Double Burden on Black Farmers in America

Farming in the United States is a tough profession for anyone. You’re always at the mercy of Mother Nature for whether you have a good harvest or your crop is destroyed. The life is made even more difficult for Black farmers who have faced discrimination from the time of emancipation—a bias that still echoes today.

George Floyd Justice in Policing Act

On May 25, 2020, George Floyd, a Black man, was detained by police officers in Minneapolis. He had allegedly used counterfeit money to make a purchase at a convenience store. Within minutes, he was face down on the street.

Hispanic Outlook on Education
Dr. Julio Frenk: A University President Guided by the Ethical Mission of Public Health

In 2000, the president of Mexico, Vicente Fox, tapped Dr. Julio Frenk to join his administration as Federal Secretary of Health. Frenk had been a doctor and earned his Master of Public Health and a joint Ph.D. in Medical Care Organization and Sociology from the University of Michigan. He knew it was a huge opportunity, even though he had reservations. “I did not belong.”

Access Health News
Generations of Activism: What One Woman Can Do

"The way to right wrongs is to turn the light of truth upon them." ~Ida B. Wells Shedding light on injustice was a way of life for activist Ida B. Wells. As an investigative journalist, she wrote of the horror of lynchings, indignities, and violence she witnessed against Black people.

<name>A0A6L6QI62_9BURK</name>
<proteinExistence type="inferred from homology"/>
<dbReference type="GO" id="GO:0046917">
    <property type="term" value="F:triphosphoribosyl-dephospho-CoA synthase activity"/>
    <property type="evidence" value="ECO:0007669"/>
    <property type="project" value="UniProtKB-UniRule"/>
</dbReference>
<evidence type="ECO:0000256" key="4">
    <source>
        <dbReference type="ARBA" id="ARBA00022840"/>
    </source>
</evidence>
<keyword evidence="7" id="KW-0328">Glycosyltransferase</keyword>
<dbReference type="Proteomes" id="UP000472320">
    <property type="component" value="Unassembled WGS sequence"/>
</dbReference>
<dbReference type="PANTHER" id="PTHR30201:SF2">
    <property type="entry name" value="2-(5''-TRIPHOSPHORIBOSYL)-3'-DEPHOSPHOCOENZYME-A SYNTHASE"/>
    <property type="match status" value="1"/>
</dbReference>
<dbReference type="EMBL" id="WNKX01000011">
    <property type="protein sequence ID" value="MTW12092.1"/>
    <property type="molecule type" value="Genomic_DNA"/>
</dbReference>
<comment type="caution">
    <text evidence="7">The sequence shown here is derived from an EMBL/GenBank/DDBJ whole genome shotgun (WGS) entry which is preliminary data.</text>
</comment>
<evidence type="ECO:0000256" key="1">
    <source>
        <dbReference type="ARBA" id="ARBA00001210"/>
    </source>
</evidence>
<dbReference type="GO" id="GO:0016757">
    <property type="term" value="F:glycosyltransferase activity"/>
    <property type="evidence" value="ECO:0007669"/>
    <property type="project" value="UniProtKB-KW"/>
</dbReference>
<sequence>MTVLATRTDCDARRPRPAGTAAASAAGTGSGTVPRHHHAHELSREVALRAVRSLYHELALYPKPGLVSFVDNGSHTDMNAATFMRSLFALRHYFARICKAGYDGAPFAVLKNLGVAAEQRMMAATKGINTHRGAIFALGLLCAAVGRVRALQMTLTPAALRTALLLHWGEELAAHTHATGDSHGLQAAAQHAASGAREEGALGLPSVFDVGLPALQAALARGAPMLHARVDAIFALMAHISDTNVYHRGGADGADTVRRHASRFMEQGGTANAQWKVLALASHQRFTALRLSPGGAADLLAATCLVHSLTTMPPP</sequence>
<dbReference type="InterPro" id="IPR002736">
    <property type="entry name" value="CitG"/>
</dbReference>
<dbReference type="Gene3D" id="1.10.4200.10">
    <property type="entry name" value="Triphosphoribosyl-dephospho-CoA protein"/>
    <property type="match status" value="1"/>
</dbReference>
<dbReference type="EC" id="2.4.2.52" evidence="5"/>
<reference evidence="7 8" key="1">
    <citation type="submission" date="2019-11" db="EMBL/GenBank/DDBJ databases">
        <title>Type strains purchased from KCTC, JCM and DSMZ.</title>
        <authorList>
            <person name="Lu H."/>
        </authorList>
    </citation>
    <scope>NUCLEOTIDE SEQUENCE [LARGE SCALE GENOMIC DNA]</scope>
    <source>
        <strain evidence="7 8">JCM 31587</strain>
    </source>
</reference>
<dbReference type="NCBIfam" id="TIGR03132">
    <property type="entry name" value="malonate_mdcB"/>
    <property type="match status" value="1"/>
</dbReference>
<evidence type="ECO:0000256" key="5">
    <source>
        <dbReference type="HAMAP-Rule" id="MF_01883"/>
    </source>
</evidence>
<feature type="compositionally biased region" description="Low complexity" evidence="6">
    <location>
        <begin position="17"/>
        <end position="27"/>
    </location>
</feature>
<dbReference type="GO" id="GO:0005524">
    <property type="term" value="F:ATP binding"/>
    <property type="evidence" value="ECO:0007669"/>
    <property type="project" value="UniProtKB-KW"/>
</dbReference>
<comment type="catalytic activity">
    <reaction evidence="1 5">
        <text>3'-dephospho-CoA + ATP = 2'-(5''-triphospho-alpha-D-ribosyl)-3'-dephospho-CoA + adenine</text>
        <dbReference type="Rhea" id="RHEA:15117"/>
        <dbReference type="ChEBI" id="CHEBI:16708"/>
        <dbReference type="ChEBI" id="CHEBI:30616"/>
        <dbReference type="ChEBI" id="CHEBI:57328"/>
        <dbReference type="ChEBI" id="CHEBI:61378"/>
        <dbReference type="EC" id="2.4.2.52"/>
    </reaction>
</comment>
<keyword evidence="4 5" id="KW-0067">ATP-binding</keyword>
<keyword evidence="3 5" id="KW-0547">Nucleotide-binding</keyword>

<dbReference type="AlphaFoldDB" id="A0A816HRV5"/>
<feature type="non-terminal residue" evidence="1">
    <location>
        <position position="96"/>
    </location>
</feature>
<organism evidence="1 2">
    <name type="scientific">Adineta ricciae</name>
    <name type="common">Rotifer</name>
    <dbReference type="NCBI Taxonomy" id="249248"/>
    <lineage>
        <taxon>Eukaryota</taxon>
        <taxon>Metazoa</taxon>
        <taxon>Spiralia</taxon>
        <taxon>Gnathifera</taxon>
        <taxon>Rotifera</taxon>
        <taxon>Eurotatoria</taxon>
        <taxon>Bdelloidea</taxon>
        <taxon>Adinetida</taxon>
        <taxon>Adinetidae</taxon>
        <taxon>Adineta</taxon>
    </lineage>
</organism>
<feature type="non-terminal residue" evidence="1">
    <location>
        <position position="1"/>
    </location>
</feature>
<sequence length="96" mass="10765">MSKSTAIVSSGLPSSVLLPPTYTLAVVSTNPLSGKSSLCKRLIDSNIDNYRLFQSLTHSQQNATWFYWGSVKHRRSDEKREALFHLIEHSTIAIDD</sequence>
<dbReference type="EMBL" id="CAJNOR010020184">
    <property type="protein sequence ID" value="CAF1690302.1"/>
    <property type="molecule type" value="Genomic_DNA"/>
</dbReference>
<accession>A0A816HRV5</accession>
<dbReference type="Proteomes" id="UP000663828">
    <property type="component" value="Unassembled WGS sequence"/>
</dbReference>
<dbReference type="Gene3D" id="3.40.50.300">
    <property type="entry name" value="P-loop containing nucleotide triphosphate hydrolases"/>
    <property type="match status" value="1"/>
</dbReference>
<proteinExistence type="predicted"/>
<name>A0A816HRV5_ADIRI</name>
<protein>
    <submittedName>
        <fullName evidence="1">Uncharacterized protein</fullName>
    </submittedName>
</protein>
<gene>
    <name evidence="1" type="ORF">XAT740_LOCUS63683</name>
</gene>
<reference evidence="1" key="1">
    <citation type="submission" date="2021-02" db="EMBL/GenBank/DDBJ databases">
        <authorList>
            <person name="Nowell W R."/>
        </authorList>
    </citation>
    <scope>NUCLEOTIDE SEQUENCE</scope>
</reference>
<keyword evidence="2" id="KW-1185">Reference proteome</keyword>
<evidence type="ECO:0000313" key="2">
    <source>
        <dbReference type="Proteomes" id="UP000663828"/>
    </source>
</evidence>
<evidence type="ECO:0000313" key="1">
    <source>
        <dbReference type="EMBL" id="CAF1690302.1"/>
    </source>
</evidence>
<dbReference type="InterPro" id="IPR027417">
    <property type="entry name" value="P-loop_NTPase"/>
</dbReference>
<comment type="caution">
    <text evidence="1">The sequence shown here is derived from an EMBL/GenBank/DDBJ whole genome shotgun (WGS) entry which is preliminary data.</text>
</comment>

Hispanic Outlook on Education
Check the Box

Race. Identity. Ethnicity. Nationality. When applying for jobs, housing, colleges, or taking surveys like the census, one is asked to check the box in terms of how one identifies oneself. How an individual chooses to identify is personal, but identifiers can also be placed on groups of people, causing misinterpretations, cries of racism and colonialism, and efforts to find an equitable place in this multicultural world.

Access Health News
Finding Mental Health Support is Like Walking a Tightrope for Black and Brown People

The exhaustion is real and goes deep. Shootings of unarmed Black and brown men and women by police officers forever change the lives of their families or close relations. But the ripple effect reaches the heart of communities. And sometimes, the emotional, mental and physical toll leaves individuals grappling with feelings of fear, anger, rage, grief, pain.

Hispanic Outlook in Higher Education
A Voice for the Voiceless

Decomposed bodies and broken bones lay in the desert. Playwright Josefina López broke down, unable to bear the thought that even in death, people were dehumanized and vilified.

Hispanic Outlook on Education